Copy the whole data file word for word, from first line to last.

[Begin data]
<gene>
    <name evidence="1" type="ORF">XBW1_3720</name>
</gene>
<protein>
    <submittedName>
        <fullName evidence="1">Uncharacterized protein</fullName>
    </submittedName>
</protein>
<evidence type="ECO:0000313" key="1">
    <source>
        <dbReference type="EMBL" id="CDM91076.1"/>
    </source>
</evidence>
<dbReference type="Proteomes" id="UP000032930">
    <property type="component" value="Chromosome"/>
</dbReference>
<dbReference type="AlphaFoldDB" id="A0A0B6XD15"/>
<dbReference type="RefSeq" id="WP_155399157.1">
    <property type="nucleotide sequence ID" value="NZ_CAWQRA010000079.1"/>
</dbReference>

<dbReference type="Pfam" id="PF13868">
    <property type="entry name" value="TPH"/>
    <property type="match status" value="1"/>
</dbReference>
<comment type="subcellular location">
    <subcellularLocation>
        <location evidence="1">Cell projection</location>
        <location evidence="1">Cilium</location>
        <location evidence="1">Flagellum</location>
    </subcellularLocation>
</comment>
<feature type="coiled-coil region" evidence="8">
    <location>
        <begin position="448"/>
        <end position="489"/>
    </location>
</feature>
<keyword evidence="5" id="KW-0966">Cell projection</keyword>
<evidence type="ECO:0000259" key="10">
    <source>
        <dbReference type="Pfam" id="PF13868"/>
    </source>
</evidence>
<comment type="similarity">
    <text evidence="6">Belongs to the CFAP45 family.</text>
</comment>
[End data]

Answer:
<gene>
    <name evidence="1" type="ORF">XBW1_3720</name>
</gene>
<protein>
    <submittedName>
        <fullName evidence="1">Uncharacterized protein</fullName>
    </submittedName>
</protein>
<evidence type="ECO:0000313" key="1">
    <source>
        <dbReference type="EMBL" id="CDM91076.1"/>
    </source>
</evidence>
<dbReference type="Proteomes" id="UP000032930">
    <property type="component" value="Chromosome"/>
</dbReference>
<dbReference type="AlphaFoldDB" id="A0A0B6XD15"/>
<dbReference type="RefSeq" id="WP_155399157.1">
    <property type="nucleotide sequence ID" value="NZ_CAWQRA010000079.1"/>
</dbReference>

<dbReference type="Pfam" id="PF13868">
    <property type="entry name" value="TPH"/>
    <property type="match status" value="1"/>
</dbReference>
<comment type="subcellular location">
    <subcellularLocation>
        <location evidence="1">Cell projection</location>
        <location evidence="1">Cilium</location>
        <location evidence="1">Flagellum</location>
    </subcellularLocation>
</comment>
<feature type="coiled-coil region" evidence="8">
    <location>
        <begin position="448"/>
        <end position="489"/>
    </location>
</feature>
<keyword evidence="5" id="KW-0966">Cell projection</keyword>
<evidence type="ECO:0000259" key="10">
    <source>
        <dbReference type="Pfam" id="PF13868"/>
    </source>
</evidence>
<comment type="similarity">
    <text evidence="6">Belongs to the CFAP45 family.</text>
</comment>